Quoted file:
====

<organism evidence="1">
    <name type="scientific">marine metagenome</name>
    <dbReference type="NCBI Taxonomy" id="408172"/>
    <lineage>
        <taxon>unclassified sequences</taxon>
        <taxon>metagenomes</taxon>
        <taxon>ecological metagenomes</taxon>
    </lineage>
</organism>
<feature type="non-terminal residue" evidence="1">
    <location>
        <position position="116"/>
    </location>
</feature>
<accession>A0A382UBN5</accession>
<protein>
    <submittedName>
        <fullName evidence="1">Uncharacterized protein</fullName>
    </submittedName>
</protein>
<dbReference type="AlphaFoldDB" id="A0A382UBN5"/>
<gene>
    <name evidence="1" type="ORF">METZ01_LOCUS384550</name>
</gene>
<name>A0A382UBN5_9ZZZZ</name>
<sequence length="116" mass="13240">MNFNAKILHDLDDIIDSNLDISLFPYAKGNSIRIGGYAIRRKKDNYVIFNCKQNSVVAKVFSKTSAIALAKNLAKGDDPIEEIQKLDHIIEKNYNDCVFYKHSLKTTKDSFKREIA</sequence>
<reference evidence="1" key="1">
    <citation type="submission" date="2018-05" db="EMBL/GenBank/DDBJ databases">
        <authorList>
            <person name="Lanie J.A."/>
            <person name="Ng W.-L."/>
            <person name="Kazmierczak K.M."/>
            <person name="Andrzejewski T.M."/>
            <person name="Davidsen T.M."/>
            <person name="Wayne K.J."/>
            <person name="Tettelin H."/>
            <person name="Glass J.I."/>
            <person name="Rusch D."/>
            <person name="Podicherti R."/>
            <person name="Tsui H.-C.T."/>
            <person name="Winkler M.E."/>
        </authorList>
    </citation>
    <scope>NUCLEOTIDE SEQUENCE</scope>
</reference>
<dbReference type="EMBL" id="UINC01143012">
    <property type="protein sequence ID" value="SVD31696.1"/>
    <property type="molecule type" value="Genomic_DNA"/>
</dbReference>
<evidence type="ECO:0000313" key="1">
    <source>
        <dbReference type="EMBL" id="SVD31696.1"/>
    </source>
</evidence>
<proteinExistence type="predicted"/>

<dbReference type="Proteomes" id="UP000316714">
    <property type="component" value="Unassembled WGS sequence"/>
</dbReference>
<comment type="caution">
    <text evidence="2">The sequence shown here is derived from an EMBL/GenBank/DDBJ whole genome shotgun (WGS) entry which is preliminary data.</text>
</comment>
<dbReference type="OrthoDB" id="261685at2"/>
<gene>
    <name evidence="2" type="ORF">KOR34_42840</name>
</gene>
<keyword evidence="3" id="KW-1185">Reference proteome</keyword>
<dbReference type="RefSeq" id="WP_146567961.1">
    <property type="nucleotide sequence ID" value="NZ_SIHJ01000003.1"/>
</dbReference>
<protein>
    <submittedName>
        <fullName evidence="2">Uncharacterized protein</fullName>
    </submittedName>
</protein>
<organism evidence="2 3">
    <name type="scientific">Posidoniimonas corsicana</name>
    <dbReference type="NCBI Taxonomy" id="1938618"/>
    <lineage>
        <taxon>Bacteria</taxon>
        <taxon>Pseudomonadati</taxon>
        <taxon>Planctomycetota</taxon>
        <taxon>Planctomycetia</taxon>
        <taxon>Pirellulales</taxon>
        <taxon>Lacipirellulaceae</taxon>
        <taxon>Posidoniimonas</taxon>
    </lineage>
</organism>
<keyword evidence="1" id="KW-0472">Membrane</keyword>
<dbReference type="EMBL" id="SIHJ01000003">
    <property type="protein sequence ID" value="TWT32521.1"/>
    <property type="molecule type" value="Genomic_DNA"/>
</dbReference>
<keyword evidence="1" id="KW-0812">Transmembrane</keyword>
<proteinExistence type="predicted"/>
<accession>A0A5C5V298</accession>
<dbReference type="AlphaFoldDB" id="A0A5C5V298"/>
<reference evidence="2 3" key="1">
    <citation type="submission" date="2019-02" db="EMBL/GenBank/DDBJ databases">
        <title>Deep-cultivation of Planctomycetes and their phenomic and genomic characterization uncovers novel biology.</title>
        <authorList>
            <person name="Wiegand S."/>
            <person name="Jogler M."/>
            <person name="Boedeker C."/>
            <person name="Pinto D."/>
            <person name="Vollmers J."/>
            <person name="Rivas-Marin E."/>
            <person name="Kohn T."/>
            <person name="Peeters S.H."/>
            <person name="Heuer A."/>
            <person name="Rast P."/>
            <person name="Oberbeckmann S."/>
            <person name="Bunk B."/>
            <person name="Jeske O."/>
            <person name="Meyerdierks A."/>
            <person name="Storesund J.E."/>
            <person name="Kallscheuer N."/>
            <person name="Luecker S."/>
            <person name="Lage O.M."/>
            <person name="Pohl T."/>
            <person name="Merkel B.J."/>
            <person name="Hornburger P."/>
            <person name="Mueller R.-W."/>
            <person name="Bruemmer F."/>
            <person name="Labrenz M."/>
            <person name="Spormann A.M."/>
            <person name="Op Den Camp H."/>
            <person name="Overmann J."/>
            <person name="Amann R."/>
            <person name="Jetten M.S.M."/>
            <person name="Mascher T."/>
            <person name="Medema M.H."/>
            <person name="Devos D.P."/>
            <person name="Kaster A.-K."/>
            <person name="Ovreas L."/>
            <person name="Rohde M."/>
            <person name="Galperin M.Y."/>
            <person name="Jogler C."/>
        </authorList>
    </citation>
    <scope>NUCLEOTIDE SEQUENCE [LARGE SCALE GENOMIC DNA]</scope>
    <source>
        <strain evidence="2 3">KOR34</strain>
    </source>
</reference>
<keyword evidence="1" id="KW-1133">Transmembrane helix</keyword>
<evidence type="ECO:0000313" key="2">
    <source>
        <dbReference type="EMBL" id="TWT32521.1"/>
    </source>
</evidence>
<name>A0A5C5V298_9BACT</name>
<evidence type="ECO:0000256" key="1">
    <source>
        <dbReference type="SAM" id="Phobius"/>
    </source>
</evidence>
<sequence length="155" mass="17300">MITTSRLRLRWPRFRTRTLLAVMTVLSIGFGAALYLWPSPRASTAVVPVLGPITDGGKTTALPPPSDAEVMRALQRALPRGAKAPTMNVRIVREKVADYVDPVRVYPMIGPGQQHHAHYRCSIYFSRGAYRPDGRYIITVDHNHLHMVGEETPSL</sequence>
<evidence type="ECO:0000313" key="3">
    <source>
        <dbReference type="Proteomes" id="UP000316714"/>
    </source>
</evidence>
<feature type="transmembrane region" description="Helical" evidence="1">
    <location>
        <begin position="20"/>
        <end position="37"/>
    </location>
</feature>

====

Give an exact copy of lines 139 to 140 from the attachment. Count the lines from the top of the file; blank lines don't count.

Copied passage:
    </citation>
    <scope>NUCLEOTIDE SEQUENCE [LARGE SCALE GENOMIC DNA]</scope>